We’re playing a distribution. We’re trying to skew the odds in our favor. But we have to recognize that we have no control as to how the future will play out: only how we can position ourselves (and our portfolios) in it. This also means that we have to recognize that while we may position our portfolio for gain in the vast majority of possible scenarios, it is possible that a succession of low-probability events occur that become realized losses. Without a view of probability, this normally leads to questioning along the lines of, “how did you not see that coming?” Instead, we should ask ourselves, “is it possible that we attributed too low a probability to that event?” I think Aaron Brown puts it best: “It is small harm if you assign a nonzero probability to a scenario that is in fact impossible. You might give up a little profit, but that’s survivable. It can be fatal to assign a zero probability to a scenario that is in fact possible.”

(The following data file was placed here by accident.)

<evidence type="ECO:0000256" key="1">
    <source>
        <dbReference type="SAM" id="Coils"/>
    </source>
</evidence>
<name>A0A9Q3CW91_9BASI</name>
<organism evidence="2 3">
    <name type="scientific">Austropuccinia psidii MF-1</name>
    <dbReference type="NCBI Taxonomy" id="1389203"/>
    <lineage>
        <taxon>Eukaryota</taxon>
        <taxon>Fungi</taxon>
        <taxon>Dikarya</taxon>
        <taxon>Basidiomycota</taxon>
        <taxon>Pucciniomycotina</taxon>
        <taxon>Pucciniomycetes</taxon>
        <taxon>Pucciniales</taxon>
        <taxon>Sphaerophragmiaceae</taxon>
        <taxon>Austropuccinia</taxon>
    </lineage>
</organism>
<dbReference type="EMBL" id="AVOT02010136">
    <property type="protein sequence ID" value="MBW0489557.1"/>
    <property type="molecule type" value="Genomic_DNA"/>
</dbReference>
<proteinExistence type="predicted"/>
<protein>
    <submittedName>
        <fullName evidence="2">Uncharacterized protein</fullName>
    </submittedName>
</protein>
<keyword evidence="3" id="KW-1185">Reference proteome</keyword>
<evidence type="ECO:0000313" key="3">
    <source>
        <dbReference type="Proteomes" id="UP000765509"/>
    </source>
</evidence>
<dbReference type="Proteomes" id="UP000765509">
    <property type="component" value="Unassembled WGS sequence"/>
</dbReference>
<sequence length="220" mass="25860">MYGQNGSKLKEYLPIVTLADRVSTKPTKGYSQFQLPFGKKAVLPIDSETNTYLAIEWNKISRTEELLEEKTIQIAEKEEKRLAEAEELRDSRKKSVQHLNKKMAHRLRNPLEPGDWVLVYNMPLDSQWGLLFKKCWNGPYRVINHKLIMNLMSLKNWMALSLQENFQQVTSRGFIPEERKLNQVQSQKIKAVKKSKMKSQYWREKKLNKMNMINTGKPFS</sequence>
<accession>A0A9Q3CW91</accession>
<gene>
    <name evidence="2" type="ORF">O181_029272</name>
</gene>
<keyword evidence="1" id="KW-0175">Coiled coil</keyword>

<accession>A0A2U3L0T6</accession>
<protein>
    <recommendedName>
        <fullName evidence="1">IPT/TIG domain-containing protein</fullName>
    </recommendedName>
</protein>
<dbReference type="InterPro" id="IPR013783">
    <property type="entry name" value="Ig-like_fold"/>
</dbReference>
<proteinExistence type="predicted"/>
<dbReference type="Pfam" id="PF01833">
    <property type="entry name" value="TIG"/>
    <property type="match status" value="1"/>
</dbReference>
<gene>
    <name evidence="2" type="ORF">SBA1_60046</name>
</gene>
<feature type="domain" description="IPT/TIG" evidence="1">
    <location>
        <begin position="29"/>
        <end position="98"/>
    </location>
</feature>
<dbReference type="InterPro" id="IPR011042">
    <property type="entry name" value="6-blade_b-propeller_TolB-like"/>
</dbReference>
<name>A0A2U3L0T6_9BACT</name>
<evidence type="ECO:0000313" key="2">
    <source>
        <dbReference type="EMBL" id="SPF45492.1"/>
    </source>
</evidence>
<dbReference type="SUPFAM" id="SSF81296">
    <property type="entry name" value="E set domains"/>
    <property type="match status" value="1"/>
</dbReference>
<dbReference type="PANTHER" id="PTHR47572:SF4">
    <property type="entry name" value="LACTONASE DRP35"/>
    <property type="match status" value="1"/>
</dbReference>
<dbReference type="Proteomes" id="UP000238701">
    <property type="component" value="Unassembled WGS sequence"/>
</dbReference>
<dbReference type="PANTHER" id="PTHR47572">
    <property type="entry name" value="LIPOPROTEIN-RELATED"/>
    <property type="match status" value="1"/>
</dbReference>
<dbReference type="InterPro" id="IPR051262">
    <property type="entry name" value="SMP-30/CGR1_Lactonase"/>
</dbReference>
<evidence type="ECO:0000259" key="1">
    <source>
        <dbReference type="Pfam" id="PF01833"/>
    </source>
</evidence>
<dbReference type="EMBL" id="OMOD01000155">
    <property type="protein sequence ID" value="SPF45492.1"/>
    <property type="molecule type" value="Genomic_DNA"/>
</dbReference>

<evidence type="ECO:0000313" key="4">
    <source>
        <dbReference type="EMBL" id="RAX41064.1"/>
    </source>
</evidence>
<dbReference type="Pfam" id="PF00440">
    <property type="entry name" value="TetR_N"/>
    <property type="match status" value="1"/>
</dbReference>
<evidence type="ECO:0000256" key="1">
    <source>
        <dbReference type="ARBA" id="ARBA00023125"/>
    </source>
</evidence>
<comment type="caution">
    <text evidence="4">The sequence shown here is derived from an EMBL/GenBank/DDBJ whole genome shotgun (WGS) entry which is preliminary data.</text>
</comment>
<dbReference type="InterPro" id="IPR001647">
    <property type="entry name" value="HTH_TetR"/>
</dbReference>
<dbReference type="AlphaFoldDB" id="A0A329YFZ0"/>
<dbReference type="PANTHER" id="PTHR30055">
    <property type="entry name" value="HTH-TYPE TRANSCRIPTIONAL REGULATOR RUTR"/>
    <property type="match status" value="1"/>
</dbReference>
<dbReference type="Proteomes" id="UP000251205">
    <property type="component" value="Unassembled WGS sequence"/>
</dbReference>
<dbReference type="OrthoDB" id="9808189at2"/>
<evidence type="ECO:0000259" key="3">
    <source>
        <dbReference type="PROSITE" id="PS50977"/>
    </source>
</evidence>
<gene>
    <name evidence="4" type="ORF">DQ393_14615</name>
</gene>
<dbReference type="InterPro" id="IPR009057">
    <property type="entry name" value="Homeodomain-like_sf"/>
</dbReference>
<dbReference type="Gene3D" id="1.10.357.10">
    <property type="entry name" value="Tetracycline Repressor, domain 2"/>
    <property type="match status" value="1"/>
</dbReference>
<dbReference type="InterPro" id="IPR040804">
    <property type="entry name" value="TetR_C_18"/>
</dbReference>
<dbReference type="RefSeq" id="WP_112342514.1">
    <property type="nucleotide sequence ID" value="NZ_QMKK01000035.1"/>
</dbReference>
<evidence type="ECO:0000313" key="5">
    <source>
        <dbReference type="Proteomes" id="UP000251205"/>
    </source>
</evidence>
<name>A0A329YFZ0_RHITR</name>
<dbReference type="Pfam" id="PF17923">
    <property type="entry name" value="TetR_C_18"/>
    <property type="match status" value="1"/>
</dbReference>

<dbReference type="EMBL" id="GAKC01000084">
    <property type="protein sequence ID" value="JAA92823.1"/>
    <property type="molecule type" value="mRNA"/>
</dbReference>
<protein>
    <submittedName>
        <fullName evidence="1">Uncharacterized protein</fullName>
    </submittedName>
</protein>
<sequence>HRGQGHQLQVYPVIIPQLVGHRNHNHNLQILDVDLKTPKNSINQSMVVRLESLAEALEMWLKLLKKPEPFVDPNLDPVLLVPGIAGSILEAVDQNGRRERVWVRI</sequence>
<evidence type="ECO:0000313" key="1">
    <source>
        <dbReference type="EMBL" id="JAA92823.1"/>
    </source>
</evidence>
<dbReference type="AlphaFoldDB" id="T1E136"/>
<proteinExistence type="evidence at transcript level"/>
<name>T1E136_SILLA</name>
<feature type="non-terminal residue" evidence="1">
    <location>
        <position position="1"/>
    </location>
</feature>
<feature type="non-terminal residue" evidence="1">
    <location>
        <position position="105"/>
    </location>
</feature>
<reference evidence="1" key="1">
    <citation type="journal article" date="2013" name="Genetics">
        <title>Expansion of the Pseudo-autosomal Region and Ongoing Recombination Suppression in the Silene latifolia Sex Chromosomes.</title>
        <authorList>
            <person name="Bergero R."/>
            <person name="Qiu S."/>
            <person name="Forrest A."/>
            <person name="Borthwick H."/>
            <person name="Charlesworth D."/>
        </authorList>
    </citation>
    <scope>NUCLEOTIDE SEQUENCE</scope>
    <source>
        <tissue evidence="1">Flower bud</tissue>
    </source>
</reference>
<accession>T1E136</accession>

Consider, for example, a “tail-hedge” fund that bleeds several hundred basis points a year, on top of management fees. If the right risks are never realized, the hedge is never realized, and the fund will just die by a death of 1,000 paper cuts. The bleed is like paying an insurance premium: if a hurricane or flood never happens, we never collect. On the other hand, if the risks are realized again and again, the manager can look like a genius. She was not necessarily smarter than her peers — she just simply put herself in a position to collect a large payoff if certain future events should come to fruition — and they did. (Of course, this is an over simplification: there is a certain art in determining whether we are over or underpaying for a certain amount of insurance based on our view of future probabilities versus the market’s views.)